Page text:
It probably doesn’t rival abortion as a vote motivator, but thanks to the daily drumbeat of gun violence, gun safety is another issue that has become important/salient to large numbers of citizens. Several other issue speak forcefully to specific constituencies: the unremitting GOP attacks on trans children (one-half of one percent of American children, and thus a monumental threat) has raised the salience of those issues not just in the gay community but also among its numerous allies. Republican attacks on public schools and universities are deeply resented by educators and a considerable number of parents. Etc.

These issues aren’t just important to lots of people–they have the added benefit of being clear-cut. Tax policy, energy policy, healthcare–these areas give rise to complex and often arcane arguments. A debate about who should get to make reproductive decisions for an individual woman– the government or the woman whose life will be affected–is  far clearer. Whether a man who has been convicted of spousal abuse should be entitled to buy an assault rifle is equally clear.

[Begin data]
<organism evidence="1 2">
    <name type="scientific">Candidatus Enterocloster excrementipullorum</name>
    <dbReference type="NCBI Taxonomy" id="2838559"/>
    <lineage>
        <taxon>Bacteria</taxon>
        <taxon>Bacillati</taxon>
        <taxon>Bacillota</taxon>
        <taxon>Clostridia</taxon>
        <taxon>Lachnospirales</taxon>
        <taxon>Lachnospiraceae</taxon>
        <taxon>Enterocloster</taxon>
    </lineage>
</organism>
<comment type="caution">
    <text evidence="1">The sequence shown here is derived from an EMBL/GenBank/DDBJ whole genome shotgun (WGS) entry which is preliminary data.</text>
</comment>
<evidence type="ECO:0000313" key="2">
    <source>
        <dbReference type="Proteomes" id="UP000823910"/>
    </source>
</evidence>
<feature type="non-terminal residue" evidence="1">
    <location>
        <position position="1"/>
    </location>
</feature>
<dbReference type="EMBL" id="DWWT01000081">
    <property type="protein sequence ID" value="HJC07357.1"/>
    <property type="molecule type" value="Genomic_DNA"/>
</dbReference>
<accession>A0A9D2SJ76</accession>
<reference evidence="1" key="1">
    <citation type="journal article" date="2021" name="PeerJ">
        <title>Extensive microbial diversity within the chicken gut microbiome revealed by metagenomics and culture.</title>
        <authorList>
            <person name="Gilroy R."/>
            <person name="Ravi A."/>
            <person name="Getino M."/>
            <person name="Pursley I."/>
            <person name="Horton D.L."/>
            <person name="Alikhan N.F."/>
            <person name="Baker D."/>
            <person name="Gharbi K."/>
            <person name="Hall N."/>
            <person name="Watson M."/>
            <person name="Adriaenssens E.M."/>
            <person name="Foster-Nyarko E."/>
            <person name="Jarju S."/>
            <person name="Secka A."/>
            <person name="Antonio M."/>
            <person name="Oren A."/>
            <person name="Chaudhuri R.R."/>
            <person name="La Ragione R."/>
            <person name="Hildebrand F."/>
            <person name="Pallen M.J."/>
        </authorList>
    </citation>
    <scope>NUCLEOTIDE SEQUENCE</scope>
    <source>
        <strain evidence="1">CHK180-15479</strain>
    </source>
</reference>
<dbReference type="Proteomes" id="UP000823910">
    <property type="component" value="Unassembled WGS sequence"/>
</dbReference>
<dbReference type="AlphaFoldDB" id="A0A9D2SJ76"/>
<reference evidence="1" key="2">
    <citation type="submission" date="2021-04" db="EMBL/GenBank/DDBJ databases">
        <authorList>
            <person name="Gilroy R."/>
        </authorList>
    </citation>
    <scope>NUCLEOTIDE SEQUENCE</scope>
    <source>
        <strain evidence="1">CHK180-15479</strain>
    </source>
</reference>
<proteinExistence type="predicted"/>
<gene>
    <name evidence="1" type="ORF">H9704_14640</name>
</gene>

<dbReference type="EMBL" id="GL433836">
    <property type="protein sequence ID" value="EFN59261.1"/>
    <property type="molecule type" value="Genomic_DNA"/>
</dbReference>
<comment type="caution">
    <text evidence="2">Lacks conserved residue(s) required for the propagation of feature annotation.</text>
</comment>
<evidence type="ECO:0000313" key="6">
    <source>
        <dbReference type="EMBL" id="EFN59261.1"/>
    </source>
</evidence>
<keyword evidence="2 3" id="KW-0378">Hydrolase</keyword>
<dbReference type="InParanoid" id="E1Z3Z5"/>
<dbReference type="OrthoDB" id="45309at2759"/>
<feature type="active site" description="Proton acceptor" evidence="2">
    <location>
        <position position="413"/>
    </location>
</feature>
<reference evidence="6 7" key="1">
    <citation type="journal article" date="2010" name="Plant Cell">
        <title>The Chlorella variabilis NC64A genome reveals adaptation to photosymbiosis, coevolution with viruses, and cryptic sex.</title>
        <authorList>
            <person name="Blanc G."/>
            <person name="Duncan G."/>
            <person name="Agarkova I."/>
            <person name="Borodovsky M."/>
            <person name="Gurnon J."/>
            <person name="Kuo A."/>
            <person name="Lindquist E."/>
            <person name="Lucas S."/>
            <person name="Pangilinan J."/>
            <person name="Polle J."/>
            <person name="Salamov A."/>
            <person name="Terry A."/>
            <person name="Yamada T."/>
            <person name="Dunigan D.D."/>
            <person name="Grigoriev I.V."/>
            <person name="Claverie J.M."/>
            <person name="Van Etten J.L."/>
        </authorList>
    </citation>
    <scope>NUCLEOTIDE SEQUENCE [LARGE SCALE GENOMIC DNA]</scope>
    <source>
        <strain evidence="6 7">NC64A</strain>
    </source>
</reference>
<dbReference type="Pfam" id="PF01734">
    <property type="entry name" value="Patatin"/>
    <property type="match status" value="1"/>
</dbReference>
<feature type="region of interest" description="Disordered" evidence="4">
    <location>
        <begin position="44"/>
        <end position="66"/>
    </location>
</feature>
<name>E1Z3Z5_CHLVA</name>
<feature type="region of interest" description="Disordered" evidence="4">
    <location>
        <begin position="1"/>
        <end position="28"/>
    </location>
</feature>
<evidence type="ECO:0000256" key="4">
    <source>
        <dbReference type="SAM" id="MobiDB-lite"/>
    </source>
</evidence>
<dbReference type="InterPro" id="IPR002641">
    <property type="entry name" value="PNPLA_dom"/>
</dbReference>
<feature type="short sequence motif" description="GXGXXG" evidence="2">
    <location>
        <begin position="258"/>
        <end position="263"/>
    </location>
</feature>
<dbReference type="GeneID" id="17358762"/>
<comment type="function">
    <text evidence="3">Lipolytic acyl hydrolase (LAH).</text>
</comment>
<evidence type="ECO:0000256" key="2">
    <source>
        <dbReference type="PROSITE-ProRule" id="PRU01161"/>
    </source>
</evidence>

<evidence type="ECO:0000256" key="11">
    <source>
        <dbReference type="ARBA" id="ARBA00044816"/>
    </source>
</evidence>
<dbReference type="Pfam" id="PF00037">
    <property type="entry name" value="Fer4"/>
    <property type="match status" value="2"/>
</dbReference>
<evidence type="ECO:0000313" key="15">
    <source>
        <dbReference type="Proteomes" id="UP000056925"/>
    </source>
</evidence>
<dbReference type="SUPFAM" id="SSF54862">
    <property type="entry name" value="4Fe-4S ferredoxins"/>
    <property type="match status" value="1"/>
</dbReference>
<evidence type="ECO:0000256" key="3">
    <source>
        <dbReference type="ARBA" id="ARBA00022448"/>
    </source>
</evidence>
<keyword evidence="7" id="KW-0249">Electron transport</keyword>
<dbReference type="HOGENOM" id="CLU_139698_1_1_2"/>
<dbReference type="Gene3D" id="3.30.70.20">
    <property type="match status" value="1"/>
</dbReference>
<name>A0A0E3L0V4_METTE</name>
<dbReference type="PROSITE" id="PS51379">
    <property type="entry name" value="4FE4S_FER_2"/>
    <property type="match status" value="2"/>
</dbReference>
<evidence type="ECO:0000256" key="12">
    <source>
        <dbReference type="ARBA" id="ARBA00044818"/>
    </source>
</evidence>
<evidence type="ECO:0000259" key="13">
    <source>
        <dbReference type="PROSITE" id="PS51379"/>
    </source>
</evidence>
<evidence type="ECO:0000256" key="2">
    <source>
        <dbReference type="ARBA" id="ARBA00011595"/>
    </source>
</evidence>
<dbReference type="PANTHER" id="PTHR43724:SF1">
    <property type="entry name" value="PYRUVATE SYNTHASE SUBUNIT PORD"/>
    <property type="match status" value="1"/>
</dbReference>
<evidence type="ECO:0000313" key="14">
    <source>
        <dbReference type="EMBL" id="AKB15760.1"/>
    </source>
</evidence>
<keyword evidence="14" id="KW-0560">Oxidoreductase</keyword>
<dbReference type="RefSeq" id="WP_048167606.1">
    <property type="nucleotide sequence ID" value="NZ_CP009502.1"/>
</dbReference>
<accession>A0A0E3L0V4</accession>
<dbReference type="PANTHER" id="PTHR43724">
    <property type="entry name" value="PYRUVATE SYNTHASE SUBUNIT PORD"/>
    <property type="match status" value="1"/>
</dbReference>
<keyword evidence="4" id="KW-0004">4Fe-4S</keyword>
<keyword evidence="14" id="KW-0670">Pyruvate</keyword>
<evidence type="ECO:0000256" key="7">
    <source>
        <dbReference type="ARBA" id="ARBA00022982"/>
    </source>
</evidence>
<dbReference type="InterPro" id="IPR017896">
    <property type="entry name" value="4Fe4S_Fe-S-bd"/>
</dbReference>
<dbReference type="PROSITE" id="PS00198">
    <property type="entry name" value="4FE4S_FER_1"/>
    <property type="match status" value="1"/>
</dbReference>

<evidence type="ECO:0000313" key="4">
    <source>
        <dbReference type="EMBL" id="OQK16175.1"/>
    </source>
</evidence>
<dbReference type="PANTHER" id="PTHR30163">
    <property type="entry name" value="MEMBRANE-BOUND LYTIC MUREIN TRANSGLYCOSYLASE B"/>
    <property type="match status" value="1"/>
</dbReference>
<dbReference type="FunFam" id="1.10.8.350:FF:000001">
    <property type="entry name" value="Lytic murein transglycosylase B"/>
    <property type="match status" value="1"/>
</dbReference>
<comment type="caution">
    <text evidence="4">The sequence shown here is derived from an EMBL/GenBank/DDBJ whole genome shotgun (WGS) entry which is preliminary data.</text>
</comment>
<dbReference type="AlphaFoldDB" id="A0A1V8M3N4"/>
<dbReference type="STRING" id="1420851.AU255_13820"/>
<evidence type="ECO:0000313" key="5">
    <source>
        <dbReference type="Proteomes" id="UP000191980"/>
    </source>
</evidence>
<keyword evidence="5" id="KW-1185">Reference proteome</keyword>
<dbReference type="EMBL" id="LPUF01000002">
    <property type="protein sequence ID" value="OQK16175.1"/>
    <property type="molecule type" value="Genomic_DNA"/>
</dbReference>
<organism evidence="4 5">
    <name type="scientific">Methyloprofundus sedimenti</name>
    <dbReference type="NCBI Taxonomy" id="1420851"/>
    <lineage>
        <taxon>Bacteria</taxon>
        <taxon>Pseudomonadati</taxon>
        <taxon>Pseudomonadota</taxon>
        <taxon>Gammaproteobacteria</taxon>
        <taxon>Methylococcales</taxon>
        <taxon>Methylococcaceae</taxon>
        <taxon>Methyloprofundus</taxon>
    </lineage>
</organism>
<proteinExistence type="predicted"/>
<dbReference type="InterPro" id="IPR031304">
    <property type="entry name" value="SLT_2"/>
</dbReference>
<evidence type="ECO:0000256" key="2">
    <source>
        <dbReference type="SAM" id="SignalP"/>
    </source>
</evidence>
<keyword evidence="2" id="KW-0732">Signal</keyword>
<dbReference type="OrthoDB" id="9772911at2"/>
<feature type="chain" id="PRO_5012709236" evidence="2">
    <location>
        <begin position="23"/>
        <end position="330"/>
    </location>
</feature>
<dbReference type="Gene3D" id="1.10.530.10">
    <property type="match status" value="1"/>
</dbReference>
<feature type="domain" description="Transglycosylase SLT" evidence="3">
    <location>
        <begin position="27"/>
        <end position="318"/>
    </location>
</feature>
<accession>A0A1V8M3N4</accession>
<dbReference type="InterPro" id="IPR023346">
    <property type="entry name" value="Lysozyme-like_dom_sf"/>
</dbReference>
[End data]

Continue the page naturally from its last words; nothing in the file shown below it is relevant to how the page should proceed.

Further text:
Call me a Pollyanna, but I am convinced that the dramatically increased salience of these and other issues–together with widespread loathing of  Donald J.Trump and his lunatic cult– will help activists motivate an unprecedented and necessary turnout in November.

I sure hope I’m right….

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Chasing Those ‘Elitists” Away

Even policies that are adopted after extensive research and thoughtful debate often generate unanticipated consequences, so it shouldn’t be a surprise that a policy based on rejection of relevant evidence and refusal to engage in debate is rapidly degrading access to medical care in Red states.